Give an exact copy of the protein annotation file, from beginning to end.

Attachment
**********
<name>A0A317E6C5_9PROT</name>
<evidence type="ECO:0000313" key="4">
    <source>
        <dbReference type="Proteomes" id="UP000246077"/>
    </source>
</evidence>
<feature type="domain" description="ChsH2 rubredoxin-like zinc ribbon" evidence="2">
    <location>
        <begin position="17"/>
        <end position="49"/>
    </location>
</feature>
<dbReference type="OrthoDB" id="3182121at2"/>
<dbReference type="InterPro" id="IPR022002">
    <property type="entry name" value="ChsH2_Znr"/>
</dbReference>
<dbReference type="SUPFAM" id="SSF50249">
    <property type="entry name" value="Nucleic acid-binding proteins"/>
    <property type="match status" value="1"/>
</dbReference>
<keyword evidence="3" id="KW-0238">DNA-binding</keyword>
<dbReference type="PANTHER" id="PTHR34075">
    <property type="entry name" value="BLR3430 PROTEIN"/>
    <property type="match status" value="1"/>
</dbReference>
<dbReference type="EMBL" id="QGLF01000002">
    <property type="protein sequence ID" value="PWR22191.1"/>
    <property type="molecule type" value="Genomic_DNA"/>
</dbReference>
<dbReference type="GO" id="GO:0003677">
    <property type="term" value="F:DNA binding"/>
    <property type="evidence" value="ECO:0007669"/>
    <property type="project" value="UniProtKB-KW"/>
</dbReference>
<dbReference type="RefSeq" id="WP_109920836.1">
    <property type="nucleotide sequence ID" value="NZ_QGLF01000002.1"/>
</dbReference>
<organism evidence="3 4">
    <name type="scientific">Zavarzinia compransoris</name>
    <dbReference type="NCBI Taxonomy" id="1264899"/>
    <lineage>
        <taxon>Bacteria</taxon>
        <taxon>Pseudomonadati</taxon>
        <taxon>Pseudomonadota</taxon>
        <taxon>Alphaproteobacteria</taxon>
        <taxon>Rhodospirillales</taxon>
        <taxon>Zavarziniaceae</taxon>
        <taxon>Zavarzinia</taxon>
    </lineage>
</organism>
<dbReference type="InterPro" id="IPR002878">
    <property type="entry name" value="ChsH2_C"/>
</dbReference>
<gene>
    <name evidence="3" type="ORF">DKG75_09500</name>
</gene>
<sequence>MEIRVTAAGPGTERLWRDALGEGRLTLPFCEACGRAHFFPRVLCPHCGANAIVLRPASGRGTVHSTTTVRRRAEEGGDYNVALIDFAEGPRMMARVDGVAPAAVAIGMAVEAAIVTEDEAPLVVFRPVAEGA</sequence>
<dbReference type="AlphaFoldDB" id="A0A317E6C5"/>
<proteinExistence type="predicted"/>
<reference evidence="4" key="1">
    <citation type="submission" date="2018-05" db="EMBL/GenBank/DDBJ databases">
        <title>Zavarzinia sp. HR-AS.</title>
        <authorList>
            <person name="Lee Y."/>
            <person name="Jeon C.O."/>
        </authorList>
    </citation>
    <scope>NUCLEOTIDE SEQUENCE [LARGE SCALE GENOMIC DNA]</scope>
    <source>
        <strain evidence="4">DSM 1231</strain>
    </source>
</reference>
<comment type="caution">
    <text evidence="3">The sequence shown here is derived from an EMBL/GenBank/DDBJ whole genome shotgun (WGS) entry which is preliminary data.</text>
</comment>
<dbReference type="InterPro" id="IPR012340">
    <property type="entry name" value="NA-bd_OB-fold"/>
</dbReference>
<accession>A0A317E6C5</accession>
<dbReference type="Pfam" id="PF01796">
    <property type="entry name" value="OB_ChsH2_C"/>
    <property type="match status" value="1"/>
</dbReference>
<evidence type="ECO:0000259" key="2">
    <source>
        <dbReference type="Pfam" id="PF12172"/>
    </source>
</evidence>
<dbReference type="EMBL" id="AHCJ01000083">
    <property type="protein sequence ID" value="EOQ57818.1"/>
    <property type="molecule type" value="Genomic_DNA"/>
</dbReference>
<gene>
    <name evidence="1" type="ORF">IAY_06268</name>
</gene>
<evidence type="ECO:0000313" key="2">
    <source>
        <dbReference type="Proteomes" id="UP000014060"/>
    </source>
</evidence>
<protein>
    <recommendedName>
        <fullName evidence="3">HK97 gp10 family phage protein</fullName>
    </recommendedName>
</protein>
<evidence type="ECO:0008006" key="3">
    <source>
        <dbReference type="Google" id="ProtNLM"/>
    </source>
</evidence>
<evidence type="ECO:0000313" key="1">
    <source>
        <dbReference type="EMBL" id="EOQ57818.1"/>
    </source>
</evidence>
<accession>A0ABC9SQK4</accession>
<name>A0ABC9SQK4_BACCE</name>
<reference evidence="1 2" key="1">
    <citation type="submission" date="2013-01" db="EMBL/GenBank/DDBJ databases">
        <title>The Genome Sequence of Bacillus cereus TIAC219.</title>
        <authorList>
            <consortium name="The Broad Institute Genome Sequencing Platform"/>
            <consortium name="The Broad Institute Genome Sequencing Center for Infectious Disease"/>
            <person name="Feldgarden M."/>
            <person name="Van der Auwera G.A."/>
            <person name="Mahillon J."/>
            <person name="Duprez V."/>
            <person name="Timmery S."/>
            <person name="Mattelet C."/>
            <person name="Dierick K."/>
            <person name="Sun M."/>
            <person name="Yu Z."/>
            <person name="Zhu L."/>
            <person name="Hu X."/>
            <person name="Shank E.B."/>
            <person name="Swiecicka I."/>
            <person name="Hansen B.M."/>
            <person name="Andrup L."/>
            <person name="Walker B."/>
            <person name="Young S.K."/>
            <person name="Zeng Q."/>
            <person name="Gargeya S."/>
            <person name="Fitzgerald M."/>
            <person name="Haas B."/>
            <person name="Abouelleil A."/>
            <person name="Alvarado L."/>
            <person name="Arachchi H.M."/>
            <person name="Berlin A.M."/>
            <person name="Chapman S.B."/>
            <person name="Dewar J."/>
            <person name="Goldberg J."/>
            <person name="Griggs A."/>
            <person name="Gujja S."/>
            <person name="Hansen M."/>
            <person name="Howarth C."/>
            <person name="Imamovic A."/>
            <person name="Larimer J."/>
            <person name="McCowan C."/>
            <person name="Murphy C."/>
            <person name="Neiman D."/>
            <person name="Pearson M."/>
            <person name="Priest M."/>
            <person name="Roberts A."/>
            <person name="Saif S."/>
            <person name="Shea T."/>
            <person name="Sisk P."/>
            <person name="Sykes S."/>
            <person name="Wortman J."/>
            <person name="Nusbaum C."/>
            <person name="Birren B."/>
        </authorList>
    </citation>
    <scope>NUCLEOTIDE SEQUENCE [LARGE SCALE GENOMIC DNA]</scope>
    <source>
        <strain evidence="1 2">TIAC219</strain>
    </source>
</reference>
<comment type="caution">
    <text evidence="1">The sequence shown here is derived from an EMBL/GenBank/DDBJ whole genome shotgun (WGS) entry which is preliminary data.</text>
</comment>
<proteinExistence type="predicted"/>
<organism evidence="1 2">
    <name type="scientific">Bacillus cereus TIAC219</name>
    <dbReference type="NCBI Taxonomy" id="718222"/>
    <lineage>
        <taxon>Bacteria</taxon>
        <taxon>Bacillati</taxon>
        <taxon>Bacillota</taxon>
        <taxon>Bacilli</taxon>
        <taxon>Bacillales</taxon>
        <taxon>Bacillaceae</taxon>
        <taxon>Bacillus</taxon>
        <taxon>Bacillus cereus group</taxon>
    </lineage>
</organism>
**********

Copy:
<name>A0A317E6C5_9PROT</name>
<evidence type="ECO:0000313" key="4">
    <source>
        <dbReference type="Proteomes" id="UP000246077"/>
    </source>
</evidence>
<feature type="domain" description="ChsH2 rubredoxin-like zinc ribbon" evidence="2">
    <location>
        <begin position="17"/>
        <end position="49"/>
    </location>
</feature>
<dbReference type="OrthoDB" id="3182121at2"/>
<dbReference type="InterPro" id="IPR022002">
    <property type="entry name" value="ChsH2_Znr"/>
</dbReference>
<dbReference type="SUPFAM" id="SSF50249">
    <property type="entry name" value="Nucleic acid-binding proteins"/>
    <property type="match status" value="1"/>
</dbReference>
<keyword evidence="3" id="KW-0238">DNA-binding</keyword>
<dbReference type="PANTHER" id="PTHR34075">
    <property type="entry name" value="BLR3430 PROTEIN"/>
    <property type="match status" value="1"/>
</dbReference>
<dbReference type="EMBL" id="QGLF01000002">
    <property type="protein sequence ID" value="PWR22191.1"/>
    <property type="molecule type" value="Genomic_DNA"/>
</dbReference>
<dbReference type="GO" id="GO:0003677">
    <property type="term" value="F:DNA binding"/>
    <property type="evidence" value="ECO:0007669"/>
    <property type="project" value="UniProtKB-KW"/>
</dbReference>
<dbReference type="RefSeq" id="WP_109920836.1">
    <property type="nucleotide sequence ID" value="NZ_QGLF01000002.1"/>
</dbReference>
<organism evidence="3 4">
    <name type="scientific">Zavarzinia compransoris</name>
    <dbReference type="NCBI Taxonomy" id="1264899"/>
    <lineage>
        <taxon>Bacteria</taxon>
        <taxon>Pseudomonadati</taxon>
        <taxon>Pseudomonadota</taxon>
        <taxon>Alphaproteobacteria</taxon>
        <taxon>Rhodospirillales</taxon>
        <taxon>Zavarziniaceae</taxon>
        <taxon>Zavarzinia</taxon>
    </lineage>
</organism>
<dbReference type="InterPro" id="IPR002878">
    <property type="entry name" value="ChsH2_C"/>
</dbReference>
<gene>
    <name evidence="3" type="ORF">DKG75_09500</name>
</gene>
<sequence>MEIRVTAAGPGTERLWRDALGEGRLTLPFCEACGRAHFFPRVLCPHCGANAIVLRPASGRGTVHSTTTVRRRAEEGGDYNVALIDFAEGPRMMARVDGVAPAAVAIGMAVEAAIVTEDEAPLVVFRPVAEGA</sequence>
<dbReference type="AlphaFoldDB" id="A0A317E6C5"/>
<proteinExistence type="predicted"/>
<reference evidence="4" key="1">
    <citation type="submission" date="2018-05" db="EMBL/GenBank/DDBJ databases">
        <title>Zavarzinia sp. HR-AS.</title>
        <authorList>
            <person name="Lee Y."/>
            <person name="Jeon C.O."/>
        </authorList>
    </citation>
    <scope>NUCLEOTIDE SEQUENCE [LARGE SCALE GENOMIC DNA]</scope>
    <source>
        <strain evidence="4">DSM 1231</strain>
    </source>
</reference>
<comment type="caution">
    <text evidence="3">The sequence shown here is derived from an EMBL/GenBank/DDBJ whole genome shotgun (WGS) entry which is preliminary data.</text>
</comment>
<dbReference type="InterPro" id="IPR012340">
    <property type="entry name" value="NA-bd_OB-fold"/>
</dbReference>
<accession>A0A317E6C5</accession>
<dbReference type="Pfam" id="PF01796">
    <property type="entry name" value="OB_ChsH2_C"/>
    <property type="match status" value="1"/>
</dbReference>
<evidence type="ECO:0000259" key="2">
    <source>
        <dbReference type="Pfam" id="PF12172"/>
    </source>
</evidence>
<dbReference type="EMBL" id="AHCJ01000083">
    <property type="protein sequence ID" value="EOQ57818.1"/>
    <property type="molecule type" value="Genomic_DNA"/>
</dbReference>
<gene>
    <name evidence="1" type="ORF">IAY_06268</name>
</gene>
<evidence type="ECO:0000313" key="2">
    <source>
        <dbReference type="Proteomes" id="UP000014060"/>
    </source>
</evidence>
<protein>
    <recommendedName>
        <fullName evidence="3">HK97 gp10 family phage protein</fullName>
    </recommendedName>
</protein>
<evidence type="ECO:0008006" key="3">
    <source>
        <dbReference type="Google" id="ProtNLM"/>
    </source>
</evidence>
<evidence type="ECO:0000313" key="1">
    <source>
        <dbReference type="EMBL" id="EOQ57818.1"/>
    </source>
</evidence>
<accession>A0ABC9SQK4</accession>
<name>A0ABC9SQK4_BACCE</name>
<reference evidence="1 2" key="1">
    <citation type="submission" date="2013-01" db="EMBL/GenBank/DDBJ databases">
        <title>The Genome Sequence of Bacillus cereus TIAC219.</title>
        <authorList>
            <consortium name="The Broad Institute Genome Sequencing Platform"/>
            <consortium name="The Broad Institute Genome Sequencing Center for Infectious Disease"/>
            <person name="Feldgarden M."/>
            <person name="Van der Auwera G.A."/>
            <person name="Mahillon J."/>
            <person name="Duprez V."/>
            <person name="Timmery S."/>
            <person name="Mattelet C."/>
            <person name="Dierick K."/>
            <person name="Sun M."/>
            <person name="Yu Z."/>
            <person name="Zhu L."/>
            <person name="Hu X."/>
            <person name="Shank E.B."/>
            <person name="Swiecicka I."/>
            <person name="Hansen B.M."/>
            <person name="Andrup L."/>
            <person name="Walker B."/>
            <person name="Young S.K."/>
            <person name="Zeng Q."/>
            <person name="Gargeya S."/>
            <person name="Fitzgerald M."/>
            <person name="Haas B."/>
            <person name="Abouelleil A."/>
            <person name="Alvarado L."/>
            <person name="Arachchi H.M."/>
            <person name="Berlin A.M."/>
            <person name="Chapman S.B."/>
            <person name="Dewar J."/>
            <person name="Goldberg J."/>
            <person name="Griggs A."/>
            <person name="Gujja S."/>
            <person name="Hansen M."/>
            <person name="Howarth C."/>
            <person name="Imamovic A."/>
            <person name="Larimer J."/>
            <person name="McCowan C."/>
            <person name="Murphy C."/>
            <person name="Neiman D."/>
            <person name="Pearson M."/>
            <person name="Priest M."/>
            <person name="Roberts A."/>
            <person name="Saif S."/>
            <person name="Shea T."/>
            <person name="Sisk P."/>
            <person name="Sykes S."/>
            <person name="Wortman J."/>
            <person name="Nusbaum C."/>
            <person name="Birren B."/>
        </authorList>
    </citation>
    <scope>NUCLEOTIDE SEQUENCE [LARGE SCALE GENOMIC DNA]</scope>
    <source>
        <strain evidence="1 2">TIAC219</strain>
    </source>
</reference>
<comment type="caution">
    <text evidence="1">The sequence shown here is derived from an EMBL/GenBank/DDBJ whole genome shotgun (WGS) entry which is preliminary data.</text>
</comment>
<proteinExistence type="predicted"/>
<organism evidence="1 2">
    <name type="scientific">Bacillus cereus TIAC219</name>
    <dbReference type="NCBI Taxonomy" id="718222"/>
    <lineage>
        <taxon>Bacteria</taxon>
        <taxon>Bacillati</taxon>
        <taxon>Bacillota</taxon>
        <taxon>Bacilli</taxon>
        <taxon>Bacillales</taxon>
        <taxon>Bacillaceae</taxon>
        <taxon>Bacillus</taxon>
        <taxon>Bacillus cereus group</taxon>
    </lineage>
</organism>